AG: Is there a normative claim in favor of reading culture? Griswold is pretty careful not to make one.
LK: I think we should value reading culture. And if reading culture depends on state support or subsidies or non-state institutional arrangements, we need to think about what that means about the “politics” of literature departments.
AG: On the other hand, as Griswold points out, mass literacy is not the same as reading culture. What if we had just the former? How bad would it be if everyone could read for information and for work, but reading for entertainment became a minority pastime?
LK: It depends on what you want to say about the transferability of reading skills from one domain to another. There is a set of claims of dubious merit that recur. Reading long-form literary texts enable democracy. A reading culture is about more than mere entertaining. I think we should admit that replacing a reading culture centered on detective novels with a television culture centered on CSI won’t have much to do with democracy-promotion. If we’re talking about long-form attention-intensive reading, then there are arguments like Steven Johnson’s that modern media is increasingly sophisticated and requires complex forms of engagement. So Lost might be as good for democracy as Conrad by that theory.
AG: To me the debate sounds like a retread of Q.D. Leavis-style attacks on the fiction enjoyed by the reading public. Before television and the Internet became the villains, it was popular fictional genres that were held to be stultifying, anaesthetizing, inauthentic, bad for you. Yet 1920s Britain is a close as you could possibly get to a full-on “reading culture.” I wonder whether there isn’t, submerged in the argument about entertainment genres, in any medium, an argument about the genres of information and debate: is this really about looking for a viable public sphere in mass-mediated modernity?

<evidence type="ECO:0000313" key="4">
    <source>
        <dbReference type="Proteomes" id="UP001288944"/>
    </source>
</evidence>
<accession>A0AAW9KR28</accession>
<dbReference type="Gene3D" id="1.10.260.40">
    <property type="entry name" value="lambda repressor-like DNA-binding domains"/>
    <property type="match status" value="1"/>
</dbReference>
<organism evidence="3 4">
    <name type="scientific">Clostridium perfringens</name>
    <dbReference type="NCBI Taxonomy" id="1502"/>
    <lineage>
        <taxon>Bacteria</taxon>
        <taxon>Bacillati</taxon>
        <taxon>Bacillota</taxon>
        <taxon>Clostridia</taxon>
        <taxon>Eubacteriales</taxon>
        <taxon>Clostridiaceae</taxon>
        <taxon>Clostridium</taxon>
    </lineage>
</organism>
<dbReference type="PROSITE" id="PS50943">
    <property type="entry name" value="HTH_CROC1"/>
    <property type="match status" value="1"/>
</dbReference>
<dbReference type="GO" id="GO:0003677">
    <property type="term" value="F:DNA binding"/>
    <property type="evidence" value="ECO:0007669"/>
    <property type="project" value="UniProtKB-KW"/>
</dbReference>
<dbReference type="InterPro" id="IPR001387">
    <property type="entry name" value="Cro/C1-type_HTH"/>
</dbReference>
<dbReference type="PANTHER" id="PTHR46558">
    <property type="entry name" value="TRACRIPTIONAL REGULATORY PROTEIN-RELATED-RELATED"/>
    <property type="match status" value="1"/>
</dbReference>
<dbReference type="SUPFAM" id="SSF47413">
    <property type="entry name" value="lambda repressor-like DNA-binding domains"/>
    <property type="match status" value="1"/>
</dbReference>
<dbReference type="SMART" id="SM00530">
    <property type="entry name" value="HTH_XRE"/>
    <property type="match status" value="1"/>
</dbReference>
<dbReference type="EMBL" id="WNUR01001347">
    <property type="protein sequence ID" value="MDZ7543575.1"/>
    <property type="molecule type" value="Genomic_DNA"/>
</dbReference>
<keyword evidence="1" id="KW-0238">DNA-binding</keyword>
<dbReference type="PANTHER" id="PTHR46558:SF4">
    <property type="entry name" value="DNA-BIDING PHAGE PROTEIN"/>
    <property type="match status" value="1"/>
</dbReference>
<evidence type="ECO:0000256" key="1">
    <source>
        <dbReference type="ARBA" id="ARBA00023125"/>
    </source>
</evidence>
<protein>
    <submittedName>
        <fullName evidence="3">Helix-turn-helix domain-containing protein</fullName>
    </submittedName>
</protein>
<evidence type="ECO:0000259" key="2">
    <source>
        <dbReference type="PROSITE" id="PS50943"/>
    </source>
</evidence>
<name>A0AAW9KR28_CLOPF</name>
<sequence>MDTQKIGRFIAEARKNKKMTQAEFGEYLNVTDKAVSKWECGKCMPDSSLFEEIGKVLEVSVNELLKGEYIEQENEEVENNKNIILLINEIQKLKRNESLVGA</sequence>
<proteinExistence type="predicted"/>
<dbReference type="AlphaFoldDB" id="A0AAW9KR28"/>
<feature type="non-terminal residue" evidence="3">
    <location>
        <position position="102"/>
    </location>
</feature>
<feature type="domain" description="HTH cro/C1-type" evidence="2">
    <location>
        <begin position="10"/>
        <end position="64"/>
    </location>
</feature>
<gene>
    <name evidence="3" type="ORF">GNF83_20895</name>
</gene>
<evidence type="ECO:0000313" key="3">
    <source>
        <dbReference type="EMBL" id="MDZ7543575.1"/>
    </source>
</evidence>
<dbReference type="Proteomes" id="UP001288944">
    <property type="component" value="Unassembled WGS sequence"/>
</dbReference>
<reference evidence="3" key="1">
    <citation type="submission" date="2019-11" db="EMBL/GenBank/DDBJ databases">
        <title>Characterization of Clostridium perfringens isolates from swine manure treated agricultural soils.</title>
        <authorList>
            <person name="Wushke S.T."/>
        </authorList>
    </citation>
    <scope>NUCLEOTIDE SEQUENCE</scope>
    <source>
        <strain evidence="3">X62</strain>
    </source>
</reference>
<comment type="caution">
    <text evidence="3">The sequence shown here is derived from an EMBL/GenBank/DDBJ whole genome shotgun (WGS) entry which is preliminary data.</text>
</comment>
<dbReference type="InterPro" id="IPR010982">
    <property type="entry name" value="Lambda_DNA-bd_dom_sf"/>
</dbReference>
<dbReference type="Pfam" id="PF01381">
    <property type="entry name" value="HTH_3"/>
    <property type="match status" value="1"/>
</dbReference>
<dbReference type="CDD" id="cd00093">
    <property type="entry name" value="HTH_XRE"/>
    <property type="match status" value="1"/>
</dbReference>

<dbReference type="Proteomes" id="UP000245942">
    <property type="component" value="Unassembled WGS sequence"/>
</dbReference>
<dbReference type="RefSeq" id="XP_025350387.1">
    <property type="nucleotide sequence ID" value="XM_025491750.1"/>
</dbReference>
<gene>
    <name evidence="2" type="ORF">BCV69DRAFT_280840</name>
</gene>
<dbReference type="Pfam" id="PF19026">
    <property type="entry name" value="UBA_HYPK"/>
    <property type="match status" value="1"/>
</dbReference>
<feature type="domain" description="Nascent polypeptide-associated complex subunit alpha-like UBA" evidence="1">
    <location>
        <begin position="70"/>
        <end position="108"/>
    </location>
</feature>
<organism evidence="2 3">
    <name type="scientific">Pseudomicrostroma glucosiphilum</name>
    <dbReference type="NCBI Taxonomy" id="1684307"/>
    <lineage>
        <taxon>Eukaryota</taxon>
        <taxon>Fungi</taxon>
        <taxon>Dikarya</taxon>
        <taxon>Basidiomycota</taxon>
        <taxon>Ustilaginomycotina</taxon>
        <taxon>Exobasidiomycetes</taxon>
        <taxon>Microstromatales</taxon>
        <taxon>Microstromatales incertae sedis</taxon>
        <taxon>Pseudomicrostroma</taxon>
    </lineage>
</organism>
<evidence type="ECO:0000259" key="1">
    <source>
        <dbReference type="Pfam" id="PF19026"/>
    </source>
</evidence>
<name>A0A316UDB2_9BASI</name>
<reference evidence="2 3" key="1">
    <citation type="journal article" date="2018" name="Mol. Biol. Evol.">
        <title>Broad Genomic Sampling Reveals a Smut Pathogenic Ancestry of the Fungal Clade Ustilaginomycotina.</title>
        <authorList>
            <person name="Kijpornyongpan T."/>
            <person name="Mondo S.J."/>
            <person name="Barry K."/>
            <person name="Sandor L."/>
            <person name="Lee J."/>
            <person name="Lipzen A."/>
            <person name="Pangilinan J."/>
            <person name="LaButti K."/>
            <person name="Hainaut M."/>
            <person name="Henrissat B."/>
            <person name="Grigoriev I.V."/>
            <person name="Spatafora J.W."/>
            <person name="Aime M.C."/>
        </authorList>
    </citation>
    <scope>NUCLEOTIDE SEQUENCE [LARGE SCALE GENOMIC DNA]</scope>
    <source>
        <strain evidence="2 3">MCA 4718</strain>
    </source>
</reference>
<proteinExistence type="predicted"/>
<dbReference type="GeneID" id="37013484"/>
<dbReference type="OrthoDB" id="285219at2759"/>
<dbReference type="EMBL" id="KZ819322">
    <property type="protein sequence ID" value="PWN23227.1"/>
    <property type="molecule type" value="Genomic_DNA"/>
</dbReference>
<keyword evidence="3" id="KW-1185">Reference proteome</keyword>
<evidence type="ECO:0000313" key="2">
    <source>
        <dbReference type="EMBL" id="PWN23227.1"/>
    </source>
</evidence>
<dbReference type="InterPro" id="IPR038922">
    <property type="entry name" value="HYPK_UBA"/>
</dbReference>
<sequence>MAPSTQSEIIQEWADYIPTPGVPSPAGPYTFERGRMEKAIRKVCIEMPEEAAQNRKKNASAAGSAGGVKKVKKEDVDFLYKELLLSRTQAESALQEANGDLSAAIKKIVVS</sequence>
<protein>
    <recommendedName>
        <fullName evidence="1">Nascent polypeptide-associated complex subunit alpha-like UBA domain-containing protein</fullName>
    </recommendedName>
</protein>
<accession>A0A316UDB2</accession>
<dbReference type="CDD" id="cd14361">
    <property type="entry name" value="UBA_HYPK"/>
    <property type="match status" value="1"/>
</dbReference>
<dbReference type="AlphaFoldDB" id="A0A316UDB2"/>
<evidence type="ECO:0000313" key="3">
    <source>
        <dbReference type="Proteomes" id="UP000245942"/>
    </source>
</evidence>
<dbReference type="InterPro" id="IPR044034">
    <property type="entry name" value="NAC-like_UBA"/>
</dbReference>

AG: Anyway, Griswold keeps her hands off. The funny thing is that sociology books often make policy recommendations, and this book does tell you how to support reading culture. Look at Norway! But that’s not what Griswold says.
LK: The simplest version of the argument would be: I like books, I like reading them. I want other people to read and like them too. If we all agree that reading culture is good, this is what we have to do make it real.
LK: Another possibly useful finding from this book is about the prestige of reading for all, even non-readers.
AG: Even in a non-reading culture.
LK: The ubiquitous prestige of reading teaches something about where support for investment in reading might come from. Everyone says they support reading and desire reading culture. Fewer people seem to be living up to their hopes and ideals. Which might either be a form of mass hypocrisy or, more likely, a sign of how bad our institutions are at helping us live our desires. Again, Norway will lead us!
LK: The most persuasive argument, I think, is that the preconditions that enable reading culture—leisure time, disposable income, the capacity and space to focus, engage critically, form memories, deliberate—also facilitate political democracy. By that theory, a healthy reading culture is more symptom than cause of political health. And yet the “politics of the literature department” remain more or less the same. We fight for those preconditions.
AG (wearing “Non-tenured Radical” t-shirt): Agreed! As long as the reading class commands its material and symbolic resources, people who are committed to justice should want to see those resources fairly distributed. A fair distribution of the reading class’s forms of capital would probably be the utopian version of reading culture. And we are not being somehow extrinsically “politicized” if we fight for those preconditions: we are intervening in the name of the integrity of what we do.